The cuirass is composed of a breast plate and a back plate which together covered the torso from the
neck to the lower abdomen. Sheets of bronze were hammered into anatomical shaped plates
resembling the male torso’s musculature, in accordance with the archetypal prototypes of Greek
body armour (circa 5th century BC). Its characteristic anatomical features include a heavily built
torso, with distinct pectoral and abdominal muscles, a rib cage, as well as bronze inset navel and
nipples all of which resulted in very a distinctive artifact. The cuirass was made to order to meet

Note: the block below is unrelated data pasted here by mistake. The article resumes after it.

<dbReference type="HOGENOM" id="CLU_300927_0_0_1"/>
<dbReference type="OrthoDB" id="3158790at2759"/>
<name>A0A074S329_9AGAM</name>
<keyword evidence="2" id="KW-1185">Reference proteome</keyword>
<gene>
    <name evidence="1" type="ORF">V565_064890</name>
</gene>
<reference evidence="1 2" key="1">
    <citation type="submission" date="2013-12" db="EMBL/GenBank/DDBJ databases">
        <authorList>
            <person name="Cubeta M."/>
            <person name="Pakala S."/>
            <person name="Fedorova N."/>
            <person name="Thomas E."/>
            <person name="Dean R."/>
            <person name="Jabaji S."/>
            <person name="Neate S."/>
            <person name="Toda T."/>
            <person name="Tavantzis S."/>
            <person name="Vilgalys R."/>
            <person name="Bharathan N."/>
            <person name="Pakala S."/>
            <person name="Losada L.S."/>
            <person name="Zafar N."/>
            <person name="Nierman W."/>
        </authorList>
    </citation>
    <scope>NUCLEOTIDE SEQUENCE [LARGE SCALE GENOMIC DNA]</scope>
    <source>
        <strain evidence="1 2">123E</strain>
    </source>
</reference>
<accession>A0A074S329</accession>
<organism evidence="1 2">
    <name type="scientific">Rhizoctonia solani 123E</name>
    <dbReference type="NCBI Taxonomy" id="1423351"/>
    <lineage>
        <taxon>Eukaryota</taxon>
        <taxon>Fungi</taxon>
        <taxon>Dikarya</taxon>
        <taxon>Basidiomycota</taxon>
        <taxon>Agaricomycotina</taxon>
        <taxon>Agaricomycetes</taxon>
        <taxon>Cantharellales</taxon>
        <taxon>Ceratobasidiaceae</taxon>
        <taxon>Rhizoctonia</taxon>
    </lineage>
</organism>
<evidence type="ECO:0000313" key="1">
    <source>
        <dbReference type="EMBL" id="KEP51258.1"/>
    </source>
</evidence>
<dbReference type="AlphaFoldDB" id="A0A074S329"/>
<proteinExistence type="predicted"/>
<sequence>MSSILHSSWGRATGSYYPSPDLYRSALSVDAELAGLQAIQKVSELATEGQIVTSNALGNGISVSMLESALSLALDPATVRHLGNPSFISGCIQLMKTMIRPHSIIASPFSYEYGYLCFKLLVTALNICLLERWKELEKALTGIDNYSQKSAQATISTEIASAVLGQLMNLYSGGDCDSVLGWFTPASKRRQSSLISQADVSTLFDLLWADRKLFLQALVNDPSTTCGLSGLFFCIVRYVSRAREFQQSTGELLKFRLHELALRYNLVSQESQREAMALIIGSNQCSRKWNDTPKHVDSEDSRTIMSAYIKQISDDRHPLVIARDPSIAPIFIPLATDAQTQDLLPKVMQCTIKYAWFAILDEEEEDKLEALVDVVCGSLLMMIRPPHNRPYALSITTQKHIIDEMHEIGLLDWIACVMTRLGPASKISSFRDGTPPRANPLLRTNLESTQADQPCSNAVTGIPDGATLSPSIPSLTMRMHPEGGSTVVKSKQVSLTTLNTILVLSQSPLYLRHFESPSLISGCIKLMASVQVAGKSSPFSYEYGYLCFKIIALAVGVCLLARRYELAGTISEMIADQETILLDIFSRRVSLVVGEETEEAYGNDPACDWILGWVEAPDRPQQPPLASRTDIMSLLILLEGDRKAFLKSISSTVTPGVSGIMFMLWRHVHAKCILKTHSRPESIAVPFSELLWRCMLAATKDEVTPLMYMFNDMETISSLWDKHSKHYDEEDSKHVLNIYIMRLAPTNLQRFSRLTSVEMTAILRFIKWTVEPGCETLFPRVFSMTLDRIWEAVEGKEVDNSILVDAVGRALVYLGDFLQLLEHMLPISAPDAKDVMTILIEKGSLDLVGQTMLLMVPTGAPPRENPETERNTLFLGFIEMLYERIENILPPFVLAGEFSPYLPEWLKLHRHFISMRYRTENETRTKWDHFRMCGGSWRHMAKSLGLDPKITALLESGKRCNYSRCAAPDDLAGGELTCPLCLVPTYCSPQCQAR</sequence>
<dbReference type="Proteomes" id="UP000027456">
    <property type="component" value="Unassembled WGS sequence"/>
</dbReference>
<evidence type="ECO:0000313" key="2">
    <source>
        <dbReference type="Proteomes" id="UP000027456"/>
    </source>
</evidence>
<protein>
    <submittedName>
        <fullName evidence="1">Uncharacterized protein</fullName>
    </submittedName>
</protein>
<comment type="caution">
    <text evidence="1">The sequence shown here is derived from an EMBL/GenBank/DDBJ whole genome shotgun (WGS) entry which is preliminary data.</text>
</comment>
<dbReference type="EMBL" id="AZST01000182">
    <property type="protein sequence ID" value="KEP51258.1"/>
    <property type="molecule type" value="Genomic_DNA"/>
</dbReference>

individual needs and artistic preferences and as such has additional ornaments attched.
The two halves are securely joined together at the shoulders and sides with six pairs of leather
straps and buckles. Ornamental cast bronze rams (family or personal vigil) have been attached to
the bases of the two pairs of the fastening gear, around the neck area. A black coloured decorative
leather band has been hand-stiched to the lower rim of the frontal plate and the neck and armpit
rims have been rolled around a wire, while all other rims have been folded with protective purple
leather. The inner sides have been lined with thick woolen and linen material.